In case you missed it in the flurry of other political entertainment news, the House has begun looking over a bill to impose penalties on so called “sanctuary cities” by cutting off their funding. It’s being sponsored by Duncan Hunter of California, with a similar bill having already been introduced in the Senate. Strangely, there doesn’t seem to be as much of an appetite in either chamber to advance the legislation as one might expect after the death of Kathryn Steinle.
But there’s plenty of action on the side opposing such a change. A variety of “immigration advocates” are warning our elected officials against moving too quickly here. (Politico)
“Good policies are made over time, by examining our shared values and opinions, and by working toward equality and justice for all people,” the organizations, led by the National Immigration Law Center and United We Dream, wrote in a letter to lawmakers provided in advance to POLITICO. “They are not made based on a single, tragic incident or by taking the actions of one individual to justify a policy that criminalizes an entire community.”
“Sadly, in response to the tragic death of Kathryn Steinle, some politicians, including Senator David Vitter, are proposing legislation that scapegoats all immigrants based on the acts of one,” the advocacy groups wrote in the letter, sent Monday. “These reactionary policy proposals are focused on heavy-handed, enforcement-only approaches despite the fact that studies show that deportation-only policies do not reduce crime rates.”
It seems particularly telling that the groups most opposed to such legislation are the ones who benefit the most from the presence of illegal immigrants in the country. That much is to be expected, I suppose, but they are picking up allies in strange places. One of the oddest is the support they are receiving from the Department of Homeland Security in the person of none other than Jeh Johnson. (Emphasis added)
The House Judiciary Committee held its own hearing last week with Homeland Security Secretary Jeh Johnson, who came under heavy criticism from congressional Republicans about the killing. Still, Johnson said multiple times that he does not believe state and local law enforcement officials should be forced into cooperating with federal immigration authorities. He argued that doing so would raise constitutional concerns and the best approach would be a cooperative method, not forcing cities, states and counties to comply with federal immigration requests.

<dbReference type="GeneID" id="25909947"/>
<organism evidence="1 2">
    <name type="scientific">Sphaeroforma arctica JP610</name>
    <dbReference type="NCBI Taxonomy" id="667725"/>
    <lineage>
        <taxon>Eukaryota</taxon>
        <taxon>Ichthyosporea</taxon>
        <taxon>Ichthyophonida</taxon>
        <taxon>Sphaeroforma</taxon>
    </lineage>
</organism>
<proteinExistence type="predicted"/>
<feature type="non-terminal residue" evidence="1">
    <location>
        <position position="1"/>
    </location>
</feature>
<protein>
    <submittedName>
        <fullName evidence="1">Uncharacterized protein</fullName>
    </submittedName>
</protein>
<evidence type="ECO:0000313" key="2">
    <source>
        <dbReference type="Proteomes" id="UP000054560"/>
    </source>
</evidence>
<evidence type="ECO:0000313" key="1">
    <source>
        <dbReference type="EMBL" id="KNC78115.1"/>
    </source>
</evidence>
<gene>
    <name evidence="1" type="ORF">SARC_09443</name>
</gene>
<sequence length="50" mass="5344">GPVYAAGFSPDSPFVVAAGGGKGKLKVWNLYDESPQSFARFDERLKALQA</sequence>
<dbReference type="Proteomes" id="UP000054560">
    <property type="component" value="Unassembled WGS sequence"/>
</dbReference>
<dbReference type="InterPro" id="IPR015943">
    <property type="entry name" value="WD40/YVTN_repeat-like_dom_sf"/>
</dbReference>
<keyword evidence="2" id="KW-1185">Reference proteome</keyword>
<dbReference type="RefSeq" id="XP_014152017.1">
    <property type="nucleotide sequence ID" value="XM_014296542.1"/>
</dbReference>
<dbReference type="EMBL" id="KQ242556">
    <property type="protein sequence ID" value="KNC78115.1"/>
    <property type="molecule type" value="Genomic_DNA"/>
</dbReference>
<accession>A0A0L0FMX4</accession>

No matter how many times I read that paragraph I keep feeling like I fell down a rabbit hole and the March Hare is going to show up at any moment. I’ve been operating under the assumption that when Jeh Johnson took office and swore to uphold the Constitution he had at least a loose grasp of what his role in the process was. The federal government doesn’t have all that many responsibilities under the guiding hand of the founding fathers (originally, anyway) but securing the nation’s borders from invasion is certainly one that a strong case can be made for. Is there some school of thought bubbling up in Harvard Law or elsewhere which says that each state should be responsible for their own little piece of it?
It strikes me that these “sanctuary cities” wouldn’t have a leg to stand on in any fair court hearing if they are flatly defying federal law, and it certainly seems that they are. Perhaps that’s why some places are in such a hurry to assure us that they are most certainly not a sanctuary city. Take for example Madison, Wisconsin. If you ask the Mayor whether or not Madison falls under this category, he’ll tell you that it absolutely is not. Perish the thought! (From Watchdog Arena)
“It’s simple, we are not a sanctuary city,” Mayor Paul Soglin said…
A 2010 resolution passed by the Madison City Council said the city wouldn’t report certain types of illegal immigrants to U.S. Immigration and Customs Enforcement
I see. You’re only refusing to report some of the illegal immigrants you locate to the feds. But since you’re willing to report a few others… nothing to see here! Move along.